As the winter approaches, aches and pains increase as vitamin D levels, already too low in most people, begin to plummet. Bringing vitamin D levels up can often alleviate or eliminate the pain.
For instance, Dr. Stewart Leavitt recently posted the results of a review of 22 scientific studies on the relationship of vitamin D deficiency to chronic pain. (http://Pain-Topics.org/VitaminD). This 2008 analysis is just the latest of many studies on vitamin D and pain, most of which have been ignored by the physicians that treat the disorder. In total, there were 3,670 patients with chronic pain, and 48% of them showed significant vitamin D deficiency. Vitamin D supplementation was very helpful in alleviating the pain. Dr. Leavitt states: “When supplementation was provided for improving vitamin D status, pain and/or muscle weakness were resolved or at least subsided in most cases, and there were associated improvements in physical functioning.”
This has actually been known for about 25 years, but because it sells no drugs, it has been virtually ignored. Vitamin D sufficient to keep optimal levels in the blood can be purchased at Bio-Tech Pharmacal for about $10.00 per year, and sunlight—the most natural way to increase vitamin D, is free. Unfortunately, sunlight produces vitamin D only during the late spring through early fall in high latitudes.
The Powers of Darkness (the pharmaceutical/medical complex that has succeeded in frightening most people out of the sunlight) have created a shocking and widespread vitamin D deficiency that is manifesting itself in increased rates of cancer, heart disease, autism, diabetes and myriad other maladies, not the least of which is chronic pain.
Other research has shown similarly impressive results. In one interesting study, conducted on chronic pain patients in Minneapolis, Minnesota (45 degrees north latitude), it was found that 100% of African Americans, American Indians, East Africans and Hispanics were vitamin D deficient, as were most Caucasians. In summer sunlight, dark-skinned people take up to 6 times as long to produce the same amount of vitamin D as light skinned people, making dark skinned people much more susceptible to vitamin D deficiency. Indoor lifestyles and the advice to slather with sunscreen, which can reduce vitamin D production during sunlight exposure by 99.5% puts dark-skinned people at a considerable vitamin D deficiency disadvantage. In addition, during the winter at high latitudes in areas such as Minneapolis, there are several months where little or no vitamin D is produced by the skin due to the sun’s position in the southern sky; the UVB portion of sunlight that stimulates vitamin D production is filtered out by the atmosphere during those months. This is known as “vitamin D winter” and is especially important in the northern US, northern Europe and all of Canada. It is absolutely essential for dark-skinned adults to take vitamin D supplementation of 4,000 to 5,000 IU per day year around or regularly use a tanning bed to stave off pain and to reduce the excessive risk of cancer, hypertension, diabetes, etc., that plague them. It is also critical for most Caucasians during winter.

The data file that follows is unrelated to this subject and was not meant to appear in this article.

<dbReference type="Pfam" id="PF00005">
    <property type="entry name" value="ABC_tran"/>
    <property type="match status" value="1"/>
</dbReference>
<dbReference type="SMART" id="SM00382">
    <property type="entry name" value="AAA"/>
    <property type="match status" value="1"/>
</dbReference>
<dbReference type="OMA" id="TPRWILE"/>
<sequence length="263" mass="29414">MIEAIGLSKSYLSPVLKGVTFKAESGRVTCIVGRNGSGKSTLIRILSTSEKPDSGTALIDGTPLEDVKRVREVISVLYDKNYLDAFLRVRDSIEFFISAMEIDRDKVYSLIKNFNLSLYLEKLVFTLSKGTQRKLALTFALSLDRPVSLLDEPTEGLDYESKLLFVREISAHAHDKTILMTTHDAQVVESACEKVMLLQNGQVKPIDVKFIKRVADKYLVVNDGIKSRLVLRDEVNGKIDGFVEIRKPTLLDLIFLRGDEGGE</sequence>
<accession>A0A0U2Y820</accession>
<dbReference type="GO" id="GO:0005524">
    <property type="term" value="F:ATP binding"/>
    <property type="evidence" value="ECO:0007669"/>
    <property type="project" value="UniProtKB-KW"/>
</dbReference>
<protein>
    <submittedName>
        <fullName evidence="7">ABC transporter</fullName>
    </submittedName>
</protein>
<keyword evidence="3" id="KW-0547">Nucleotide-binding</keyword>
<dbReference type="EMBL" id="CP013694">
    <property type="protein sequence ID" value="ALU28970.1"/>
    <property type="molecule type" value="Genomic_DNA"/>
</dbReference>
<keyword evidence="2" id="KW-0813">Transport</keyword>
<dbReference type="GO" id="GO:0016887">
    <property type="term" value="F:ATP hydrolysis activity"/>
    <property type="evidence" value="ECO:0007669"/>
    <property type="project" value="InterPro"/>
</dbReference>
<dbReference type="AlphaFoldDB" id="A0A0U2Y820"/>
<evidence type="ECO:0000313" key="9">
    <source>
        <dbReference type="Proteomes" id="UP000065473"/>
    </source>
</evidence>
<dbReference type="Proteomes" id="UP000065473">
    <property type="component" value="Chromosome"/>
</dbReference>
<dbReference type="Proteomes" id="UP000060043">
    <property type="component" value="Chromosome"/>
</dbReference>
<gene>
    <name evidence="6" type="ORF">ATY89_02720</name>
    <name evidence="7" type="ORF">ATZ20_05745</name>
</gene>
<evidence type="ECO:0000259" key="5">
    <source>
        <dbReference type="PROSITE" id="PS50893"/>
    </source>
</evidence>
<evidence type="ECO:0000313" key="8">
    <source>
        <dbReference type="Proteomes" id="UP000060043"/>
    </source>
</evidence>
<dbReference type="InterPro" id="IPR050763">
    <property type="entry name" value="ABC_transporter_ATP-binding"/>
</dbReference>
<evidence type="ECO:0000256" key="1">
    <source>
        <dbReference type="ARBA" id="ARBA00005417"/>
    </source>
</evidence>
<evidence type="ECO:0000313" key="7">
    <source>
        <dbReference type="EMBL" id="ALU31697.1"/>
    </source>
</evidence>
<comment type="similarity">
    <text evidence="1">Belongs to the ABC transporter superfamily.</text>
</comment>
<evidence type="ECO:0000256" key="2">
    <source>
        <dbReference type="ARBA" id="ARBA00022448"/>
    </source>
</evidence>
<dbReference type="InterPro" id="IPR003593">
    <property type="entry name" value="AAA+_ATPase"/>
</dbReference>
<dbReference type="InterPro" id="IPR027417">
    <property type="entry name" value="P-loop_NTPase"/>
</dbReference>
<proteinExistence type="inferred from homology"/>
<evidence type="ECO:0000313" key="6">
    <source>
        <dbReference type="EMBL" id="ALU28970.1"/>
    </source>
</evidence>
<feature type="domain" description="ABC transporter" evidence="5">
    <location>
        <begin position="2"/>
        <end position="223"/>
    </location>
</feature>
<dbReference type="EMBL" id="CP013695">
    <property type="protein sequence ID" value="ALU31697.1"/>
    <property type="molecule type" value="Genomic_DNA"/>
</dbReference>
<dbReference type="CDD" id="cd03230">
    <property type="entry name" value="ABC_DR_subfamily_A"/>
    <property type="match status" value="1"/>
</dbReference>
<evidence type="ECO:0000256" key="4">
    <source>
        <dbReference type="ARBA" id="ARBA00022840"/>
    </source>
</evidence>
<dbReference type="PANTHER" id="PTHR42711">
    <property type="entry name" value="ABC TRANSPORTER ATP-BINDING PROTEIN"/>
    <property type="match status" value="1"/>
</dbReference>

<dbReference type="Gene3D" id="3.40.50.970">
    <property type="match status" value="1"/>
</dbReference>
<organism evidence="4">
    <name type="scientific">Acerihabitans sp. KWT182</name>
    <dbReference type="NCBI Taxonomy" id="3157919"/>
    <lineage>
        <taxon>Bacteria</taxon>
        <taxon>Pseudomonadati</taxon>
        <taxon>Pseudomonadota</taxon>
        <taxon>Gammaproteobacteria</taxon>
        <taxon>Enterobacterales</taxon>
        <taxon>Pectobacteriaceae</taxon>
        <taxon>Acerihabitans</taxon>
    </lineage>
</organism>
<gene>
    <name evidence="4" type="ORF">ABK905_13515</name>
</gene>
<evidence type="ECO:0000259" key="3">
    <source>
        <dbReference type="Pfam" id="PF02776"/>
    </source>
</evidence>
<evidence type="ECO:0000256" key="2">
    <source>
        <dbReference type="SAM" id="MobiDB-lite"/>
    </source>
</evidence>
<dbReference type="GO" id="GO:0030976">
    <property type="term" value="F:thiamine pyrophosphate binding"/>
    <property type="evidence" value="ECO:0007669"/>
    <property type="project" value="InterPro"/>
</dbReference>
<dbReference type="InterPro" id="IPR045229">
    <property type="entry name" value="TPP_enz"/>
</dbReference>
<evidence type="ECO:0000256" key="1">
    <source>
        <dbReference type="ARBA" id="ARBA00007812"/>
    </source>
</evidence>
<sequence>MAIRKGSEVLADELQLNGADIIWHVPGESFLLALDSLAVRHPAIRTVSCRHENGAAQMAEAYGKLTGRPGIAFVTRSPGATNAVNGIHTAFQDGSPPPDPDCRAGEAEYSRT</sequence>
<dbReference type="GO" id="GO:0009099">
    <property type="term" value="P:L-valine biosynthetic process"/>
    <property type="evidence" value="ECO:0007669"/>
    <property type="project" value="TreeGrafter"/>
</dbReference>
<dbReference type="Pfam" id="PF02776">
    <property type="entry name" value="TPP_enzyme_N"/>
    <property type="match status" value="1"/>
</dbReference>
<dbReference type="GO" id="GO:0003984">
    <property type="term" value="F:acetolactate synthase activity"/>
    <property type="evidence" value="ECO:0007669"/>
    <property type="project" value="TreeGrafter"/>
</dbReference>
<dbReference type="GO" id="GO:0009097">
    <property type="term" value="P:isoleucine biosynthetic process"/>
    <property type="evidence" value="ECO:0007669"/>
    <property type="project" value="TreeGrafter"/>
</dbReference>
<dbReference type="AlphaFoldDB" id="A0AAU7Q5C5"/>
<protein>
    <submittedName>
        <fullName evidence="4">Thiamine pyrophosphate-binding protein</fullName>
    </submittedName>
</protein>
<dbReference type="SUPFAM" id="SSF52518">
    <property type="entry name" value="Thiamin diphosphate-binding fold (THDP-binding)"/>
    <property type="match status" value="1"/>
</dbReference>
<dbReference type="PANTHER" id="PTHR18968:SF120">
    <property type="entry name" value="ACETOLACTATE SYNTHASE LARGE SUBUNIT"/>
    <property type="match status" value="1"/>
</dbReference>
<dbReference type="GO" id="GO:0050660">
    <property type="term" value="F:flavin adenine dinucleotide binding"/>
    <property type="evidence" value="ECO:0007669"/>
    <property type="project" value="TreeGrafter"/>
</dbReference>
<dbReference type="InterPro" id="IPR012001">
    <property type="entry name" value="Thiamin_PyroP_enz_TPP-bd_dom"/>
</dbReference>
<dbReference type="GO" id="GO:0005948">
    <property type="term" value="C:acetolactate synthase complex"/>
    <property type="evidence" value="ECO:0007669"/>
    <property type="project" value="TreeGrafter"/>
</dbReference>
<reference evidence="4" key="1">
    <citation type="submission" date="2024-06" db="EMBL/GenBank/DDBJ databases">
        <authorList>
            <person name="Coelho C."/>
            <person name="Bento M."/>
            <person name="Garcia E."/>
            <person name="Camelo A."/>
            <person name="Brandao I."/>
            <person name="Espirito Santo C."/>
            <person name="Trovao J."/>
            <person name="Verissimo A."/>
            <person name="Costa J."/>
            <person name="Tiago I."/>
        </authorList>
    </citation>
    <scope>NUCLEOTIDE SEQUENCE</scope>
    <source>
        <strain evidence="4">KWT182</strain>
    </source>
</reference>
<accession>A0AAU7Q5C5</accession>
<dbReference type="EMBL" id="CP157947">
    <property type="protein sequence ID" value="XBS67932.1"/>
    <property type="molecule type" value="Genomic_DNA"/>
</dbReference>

Another impressive result comes from a clinical observation of five vitamin D-deficient patients who suffered from myopathy, a disease of bone and muscle tissue. They were confined to wheelchairs and experienced severe fatigue, weakness, and chronic pain. After receiving 50,000 IU per week of vitamin D, all regained enough strength and energy within four to six weeks to be mobile and functional, and their aches and pains disappeared. Other research reported that five chronic-pain patients at John Hopkins University Medical School were treated with vitamin D, and their pain resolved within a week!
Vitamin D is a potent anti-inflammatory and also helps to strengthen bone, joint and muscle tissue. Be sure to maintain optimal levels (50 ng/ml or 125 nmol/L) in order to avoid the aches and pains of winter.
 Plotnikoff G. et al. Prevalence of severe hypovitaminosis D in patients with persistent, nonspecific musculoskeletal pain. Mayo Clin Proc. 2003;78:1463-70.
 Matsuoka, L. et al. sunscreens suppress cutaneous vitamin D3 synthesis. J Clin Endocrinology & Metab 1987; 64:1165-68.
 Prabhala, A. et al. Severe myopathy associated with vitamin D deficiency in western New York. Arch Intern Med 2000;160:1199-1203.
 Gloth, F. et al. Can vitamin D deficiency produce an unusual pain syndrome? Arch Intern Med 1991;152:1662-4.